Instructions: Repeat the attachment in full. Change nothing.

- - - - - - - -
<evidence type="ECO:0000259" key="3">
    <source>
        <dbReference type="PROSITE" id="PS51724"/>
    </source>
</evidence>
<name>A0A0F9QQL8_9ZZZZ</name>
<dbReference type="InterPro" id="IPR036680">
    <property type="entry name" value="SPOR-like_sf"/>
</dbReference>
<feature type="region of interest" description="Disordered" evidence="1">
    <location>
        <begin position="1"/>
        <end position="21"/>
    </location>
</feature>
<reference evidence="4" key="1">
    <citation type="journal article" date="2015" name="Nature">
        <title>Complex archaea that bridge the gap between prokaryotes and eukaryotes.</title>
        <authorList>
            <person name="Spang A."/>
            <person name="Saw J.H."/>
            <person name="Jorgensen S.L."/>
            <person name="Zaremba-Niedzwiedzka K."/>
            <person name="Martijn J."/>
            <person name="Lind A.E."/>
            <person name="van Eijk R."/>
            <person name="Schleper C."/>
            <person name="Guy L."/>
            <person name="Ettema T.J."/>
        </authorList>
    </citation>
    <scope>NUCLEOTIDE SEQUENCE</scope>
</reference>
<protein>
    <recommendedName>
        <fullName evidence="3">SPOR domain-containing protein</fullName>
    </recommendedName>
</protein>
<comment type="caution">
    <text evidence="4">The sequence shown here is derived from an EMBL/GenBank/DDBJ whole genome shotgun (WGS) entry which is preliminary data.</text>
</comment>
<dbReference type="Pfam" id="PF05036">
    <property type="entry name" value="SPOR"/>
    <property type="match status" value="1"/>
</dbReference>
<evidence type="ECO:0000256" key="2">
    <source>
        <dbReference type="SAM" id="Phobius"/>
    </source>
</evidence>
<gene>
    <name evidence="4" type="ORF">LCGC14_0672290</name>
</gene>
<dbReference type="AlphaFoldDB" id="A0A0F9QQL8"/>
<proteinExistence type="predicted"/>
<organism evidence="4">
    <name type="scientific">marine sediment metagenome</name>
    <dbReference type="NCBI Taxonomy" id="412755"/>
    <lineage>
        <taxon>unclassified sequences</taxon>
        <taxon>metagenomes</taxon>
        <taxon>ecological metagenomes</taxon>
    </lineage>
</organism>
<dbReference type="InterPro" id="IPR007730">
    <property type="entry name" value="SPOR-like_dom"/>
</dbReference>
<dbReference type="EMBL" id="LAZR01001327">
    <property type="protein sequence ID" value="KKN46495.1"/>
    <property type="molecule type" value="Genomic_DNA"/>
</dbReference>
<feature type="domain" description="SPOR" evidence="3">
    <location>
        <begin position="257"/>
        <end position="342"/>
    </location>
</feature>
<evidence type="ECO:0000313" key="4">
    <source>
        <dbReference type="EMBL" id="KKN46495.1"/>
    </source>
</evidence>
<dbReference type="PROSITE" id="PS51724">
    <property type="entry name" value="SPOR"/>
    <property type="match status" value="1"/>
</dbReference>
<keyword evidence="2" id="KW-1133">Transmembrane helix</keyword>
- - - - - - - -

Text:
<evidence type="ECO:0000259" key="3">
    <source>
        <dbReference type="PROSITE" id="PS51724"/>
    </source>
</evidence>
<name>A0A0F9QQL8_9ZZZZ</name>
<dbReference type="InterPro" id="IPR036680">
    <property type="entry name" value="SPOR-like_sf"/>
</dbReference>
<feature type="region of interest" description="Disordered" evidence="1">
    <location>
        <begin position="1"/>
        <end position="21"/>
    </location>
</feature>
<reference evidence="4" key="1">
    <citation type="journal article" date="2015" name="Nature">
        <title>Complex archaea that bridge the gap between prokaryotes and eukaryotes.</title>
        <authorList>
            <person name="Spang A."/>
            <person name="Saw J.H."/>
            <person name="Jorgensen S.L."/>
            <person name="Zaremba-Niedzwiedzka K."/>
            <person name="Martijn J."/>
            <person name="Lind A.E."/>
            <person name="van Eijk R."/>
            <person name="Schleper C."/>
            <person name="Guy L."/>
            <person name="Ettema T.J."/>
        </authorList>
    </citation>
    <scope>NUCLEOTIDE SEQUENCE</scope>
</reference>
<protein>
    <recommendedName>
        <fullName evidence="3">SPOR domain-containing protein</fullName>
    </recommendedName>
</protein>
<comment type="caution">
    <text evidence="4">The sequence shown here is derived from an EMBL/GenBank/DDBJ whole genome shotgun (WGS) entry which is preliminary data.</text>
</comment>
<dbReference type="Pfam" id="PF05036">
    <property type="entry name" value="SPOR"/>
    <property type="match status" value="1"/>
</dbReference>
<evidence type="ECO:0000256" key="2">
    <source>
        <dbReference type="SAM" id="Phobius"/>
    </source>
</evidence>
<gene>
    <name evidence="4" type="ORF">LCGC14_0672290</name>
</gene>
<dbReference type="AlphaFoldDB" id="A0A0F9QQL8"/>
<proteinExistence type="predicted"/>
<organism evidence="4">
    <name type="scientific">marine sediment metagenome</name>
    <dbReference type="NCBI Taxonomy" id="412755"/>
    <lineage>
        <taxon>unclassified sequences</taxon>
        <taxon>metagenomes</taxon>
        <taxon>ecological metagenomes</taxon>
    </lineage>
</organism>
<dbReference type="InterPro" id="IPR007730">
    <property type="entry name" value="SPOR-like_dom"/>
</dbReference>
<dbReference type="EMBL" id="LAZR01001327">
    <property type="protein sequence ID" value="KKN46495.1"/>
    <property type="molecule type" value="Genomic_DNA"/>
</dbReference>
<feature type="domain" description="SPOR" evidence="3">
    <location>
        <begin position="257"/>
        <end position="342"/>
    </location>
</feature>
<evidence type="ECO:0000313" key="4">
    <source>
        <dbReference type="EMBL" id="KKN46495.1"/>
    </source>
</evidence>
<dbReference type="PROSITE" id="PS51724">
    <property type="entry name" value="SPOR"/>
    <property type="match status" value="1"/>
</dbReference>
<keyword evidence="2" id="KW-1133">Transmembrane helix</keyword>